Shared Responsibility and Public Policy

The public argument over whether and how to change the rules of health coverage and care raises just about all of the contentious issues that divide us across domestic policy.  And no surprise. 

In countless ways, we argue about limits to the role of government, limits to shared responsibility, what shapes fair tax policy, how taxation and other policies impact economic growth, how those policies should be reconciled with demands of equity and shared power. Is it government’s role to redistribute wealth and power? In any given economic policy, who wins and who loses across age and economic status? What factors make growth sustainable? Should we curb the power of Pharma, hospitals, medical providers and the insurance industry, and if so, how? And, of course always, should public policy respond to people’s life style choices or beliefs that some Americans have about personal morality?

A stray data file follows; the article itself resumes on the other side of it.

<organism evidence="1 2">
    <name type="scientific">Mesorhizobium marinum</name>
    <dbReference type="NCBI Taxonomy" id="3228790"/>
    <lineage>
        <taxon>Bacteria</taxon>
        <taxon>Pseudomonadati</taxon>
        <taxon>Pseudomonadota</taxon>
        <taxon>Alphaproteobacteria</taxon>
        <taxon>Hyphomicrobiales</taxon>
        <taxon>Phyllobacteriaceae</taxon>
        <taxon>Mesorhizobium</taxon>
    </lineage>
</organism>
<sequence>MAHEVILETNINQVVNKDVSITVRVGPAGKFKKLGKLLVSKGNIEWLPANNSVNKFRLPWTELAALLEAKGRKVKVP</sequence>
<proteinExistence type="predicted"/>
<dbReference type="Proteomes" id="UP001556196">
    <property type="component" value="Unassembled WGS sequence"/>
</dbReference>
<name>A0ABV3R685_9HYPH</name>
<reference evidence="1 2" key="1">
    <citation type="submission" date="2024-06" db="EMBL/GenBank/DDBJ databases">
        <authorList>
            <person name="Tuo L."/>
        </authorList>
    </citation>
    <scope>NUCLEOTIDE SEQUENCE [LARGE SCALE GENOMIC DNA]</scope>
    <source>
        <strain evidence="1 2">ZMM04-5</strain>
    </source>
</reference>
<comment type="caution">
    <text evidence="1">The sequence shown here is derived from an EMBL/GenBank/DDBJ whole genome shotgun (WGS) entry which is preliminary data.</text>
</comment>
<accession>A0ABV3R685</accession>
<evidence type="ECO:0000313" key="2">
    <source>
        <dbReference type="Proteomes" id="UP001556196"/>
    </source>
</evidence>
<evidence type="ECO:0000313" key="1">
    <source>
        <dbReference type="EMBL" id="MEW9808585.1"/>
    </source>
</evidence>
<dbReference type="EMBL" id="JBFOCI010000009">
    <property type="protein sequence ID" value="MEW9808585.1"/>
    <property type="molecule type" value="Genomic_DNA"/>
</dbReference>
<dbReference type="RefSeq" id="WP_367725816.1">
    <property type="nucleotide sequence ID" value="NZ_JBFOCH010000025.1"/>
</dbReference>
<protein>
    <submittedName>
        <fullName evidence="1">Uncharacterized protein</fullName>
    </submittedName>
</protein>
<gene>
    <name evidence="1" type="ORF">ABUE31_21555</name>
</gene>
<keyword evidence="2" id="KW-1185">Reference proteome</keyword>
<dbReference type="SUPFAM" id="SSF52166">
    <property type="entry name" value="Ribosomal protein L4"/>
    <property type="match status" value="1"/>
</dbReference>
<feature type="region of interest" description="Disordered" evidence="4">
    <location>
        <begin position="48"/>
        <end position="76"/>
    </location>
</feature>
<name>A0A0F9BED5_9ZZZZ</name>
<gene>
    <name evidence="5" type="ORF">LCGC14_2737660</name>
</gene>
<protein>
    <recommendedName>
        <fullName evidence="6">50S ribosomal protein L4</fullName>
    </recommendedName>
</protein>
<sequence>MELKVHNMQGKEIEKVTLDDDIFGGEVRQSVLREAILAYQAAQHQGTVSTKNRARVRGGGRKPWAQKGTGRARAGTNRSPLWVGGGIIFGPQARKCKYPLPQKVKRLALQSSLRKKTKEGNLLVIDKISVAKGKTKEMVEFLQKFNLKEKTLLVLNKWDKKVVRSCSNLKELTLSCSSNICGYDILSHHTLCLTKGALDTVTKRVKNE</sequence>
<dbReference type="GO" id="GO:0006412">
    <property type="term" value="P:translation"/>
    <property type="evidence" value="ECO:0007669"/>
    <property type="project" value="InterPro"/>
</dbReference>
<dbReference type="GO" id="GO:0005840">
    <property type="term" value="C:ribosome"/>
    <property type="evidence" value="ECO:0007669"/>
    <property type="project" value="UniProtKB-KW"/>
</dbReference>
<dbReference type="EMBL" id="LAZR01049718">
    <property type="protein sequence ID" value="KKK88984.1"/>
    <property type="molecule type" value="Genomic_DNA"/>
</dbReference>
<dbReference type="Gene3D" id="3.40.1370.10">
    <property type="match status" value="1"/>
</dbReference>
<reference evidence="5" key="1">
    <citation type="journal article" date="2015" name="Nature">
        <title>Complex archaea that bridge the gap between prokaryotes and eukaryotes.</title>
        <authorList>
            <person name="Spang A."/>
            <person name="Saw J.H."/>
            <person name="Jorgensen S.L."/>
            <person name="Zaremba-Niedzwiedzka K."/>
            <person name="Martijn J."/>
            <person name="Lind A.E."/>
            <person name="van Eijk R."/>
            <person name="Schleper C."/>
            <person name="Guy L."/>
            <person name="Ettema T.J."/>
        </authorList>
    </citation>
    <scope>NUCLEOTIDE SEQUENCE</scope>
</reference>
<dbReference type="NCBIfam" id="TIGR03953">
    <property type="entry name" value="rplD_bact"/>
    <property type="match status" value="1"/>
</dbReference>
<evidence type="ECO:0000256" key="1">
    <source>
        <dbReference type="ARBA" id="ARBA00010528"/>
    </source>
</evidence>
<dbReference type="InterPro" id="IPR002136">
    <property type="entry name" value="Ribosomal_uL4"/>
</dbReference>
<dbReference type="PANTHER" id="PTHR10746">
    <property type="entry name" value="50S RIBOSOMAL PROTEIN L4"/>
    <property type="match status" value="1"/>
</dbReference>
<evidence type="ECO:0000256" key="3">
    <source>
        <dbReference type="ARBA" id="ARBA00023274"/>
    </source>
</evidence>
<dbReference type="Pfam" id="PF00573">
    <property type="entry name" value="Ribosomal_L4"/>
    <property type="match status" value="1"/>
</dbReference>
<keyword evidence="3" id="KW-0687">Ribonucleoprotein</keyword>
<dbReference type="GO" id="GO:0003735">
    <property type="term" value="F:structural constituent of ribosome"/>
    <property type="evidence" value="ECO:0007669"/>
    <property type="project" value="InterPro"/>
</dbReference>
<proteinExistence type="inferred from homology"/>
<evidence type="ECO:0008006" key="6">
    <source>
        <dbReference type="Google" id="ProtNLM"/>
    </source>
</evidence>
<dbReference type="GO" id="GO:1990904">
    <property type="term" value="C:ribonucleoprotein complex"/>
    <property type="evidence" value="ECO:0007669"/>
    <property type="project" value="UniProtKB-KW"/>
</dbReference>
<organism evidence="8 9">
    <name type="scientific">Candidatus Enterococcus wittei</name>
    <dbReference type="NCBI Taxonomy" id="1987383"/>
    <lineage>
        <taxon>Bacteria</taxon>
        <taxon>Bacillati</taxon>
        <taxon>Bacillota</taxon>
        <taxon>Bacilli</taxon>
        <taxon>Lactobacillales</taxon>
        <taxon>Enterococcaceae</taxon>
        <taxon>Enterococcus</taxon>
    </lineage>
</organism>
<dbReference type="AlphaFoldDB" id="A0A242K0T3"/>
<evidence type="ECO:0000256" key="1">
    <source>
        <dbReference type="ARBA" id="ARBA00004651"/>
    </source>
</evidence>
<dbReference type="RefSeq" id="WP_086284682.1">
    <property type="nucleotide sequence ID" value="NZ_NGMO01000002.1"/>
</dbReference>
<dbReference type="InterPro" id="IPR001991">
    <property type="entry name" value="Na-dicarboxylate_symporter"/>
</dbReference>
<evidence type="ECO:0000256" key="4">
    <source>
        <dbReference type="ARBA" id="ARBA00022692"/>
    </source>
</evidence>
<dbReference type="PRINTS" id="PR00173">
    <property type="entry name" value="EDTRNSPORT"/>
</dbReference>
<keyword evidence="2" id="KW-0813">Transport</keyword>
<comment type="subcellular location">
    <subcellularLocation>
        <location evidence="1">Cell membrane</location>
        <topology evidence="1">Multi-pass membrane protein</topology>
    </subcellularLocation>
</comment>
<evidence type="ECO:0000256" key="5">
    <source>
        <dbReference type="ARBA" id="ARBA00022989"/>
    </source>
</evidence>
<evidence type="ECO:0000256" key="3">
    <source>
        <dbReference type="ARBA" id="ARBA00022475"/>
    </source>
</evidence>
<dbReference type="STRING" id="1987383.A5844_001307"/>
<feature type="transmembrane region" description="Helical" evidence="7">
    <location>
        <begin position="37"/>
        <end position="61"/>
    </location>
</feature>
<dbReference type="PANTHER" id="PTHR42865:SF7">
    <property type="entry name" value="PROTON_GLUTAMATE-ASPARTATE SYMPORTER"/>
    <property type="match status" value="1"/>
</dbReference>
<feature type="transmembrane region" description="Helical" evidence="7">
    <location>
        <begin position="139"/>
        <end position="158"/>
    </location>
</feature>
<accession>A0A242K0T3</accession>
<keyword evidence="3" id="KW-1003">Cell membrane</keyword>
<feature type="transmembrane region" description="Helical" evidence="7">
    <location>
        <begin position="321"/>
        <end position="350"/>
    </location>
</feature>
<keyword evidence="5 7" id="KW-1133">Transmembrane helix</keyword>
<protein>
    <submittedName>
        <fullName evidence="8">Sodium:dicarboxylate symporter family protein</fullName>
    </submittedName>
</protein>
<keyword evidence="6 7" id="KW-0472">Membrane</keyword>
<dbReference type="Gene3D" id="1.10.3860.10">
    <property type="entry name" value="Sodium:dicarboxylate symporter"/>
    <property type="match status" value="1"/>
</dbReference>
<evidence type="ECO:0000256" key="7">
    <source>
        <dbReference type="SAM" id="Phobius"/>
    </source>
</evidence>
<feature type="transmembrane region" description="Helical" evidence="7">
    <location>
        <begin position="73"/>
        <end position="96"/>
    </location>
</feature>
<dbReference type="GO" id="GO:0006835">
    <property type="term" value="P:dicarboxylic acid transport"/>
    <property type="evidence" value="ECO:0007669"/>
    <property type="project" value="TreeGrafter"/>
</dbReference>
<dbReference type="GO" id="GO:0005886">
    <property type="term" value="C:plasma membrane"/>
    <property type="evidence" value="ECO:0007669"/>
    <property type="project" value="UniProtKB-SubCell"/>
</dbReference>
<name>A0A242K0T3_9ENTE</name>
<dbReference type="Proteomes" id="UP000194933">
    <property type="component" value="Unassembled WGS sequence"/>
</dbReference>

Across those questions is ample room for honest differences.  But what if we were to lay alongside those debates about size of government, individual responsibility, corporate America, growth, equity and all the rest the perspective that we have in the Earth Charter which is that it is imperative that we declare our responsibility to one another, to the greater community of life, and to future generations? What if our debates were to start with and honor that first value?

Here are underlying premises that help me sort out what I believe about public policy, including health care reform.  We share responsibility for each other; no one is an island. Government is the framework through which we manage shared responsibilities, and taxes are how we pay for it.  We rightly debate the extent of shared responsibility and efficiency of government vs. private sector. But may we start with foundational faith in interdependence, respect for our diversity and commitment to each other’s well-being.

- Jerry King

Earth Charter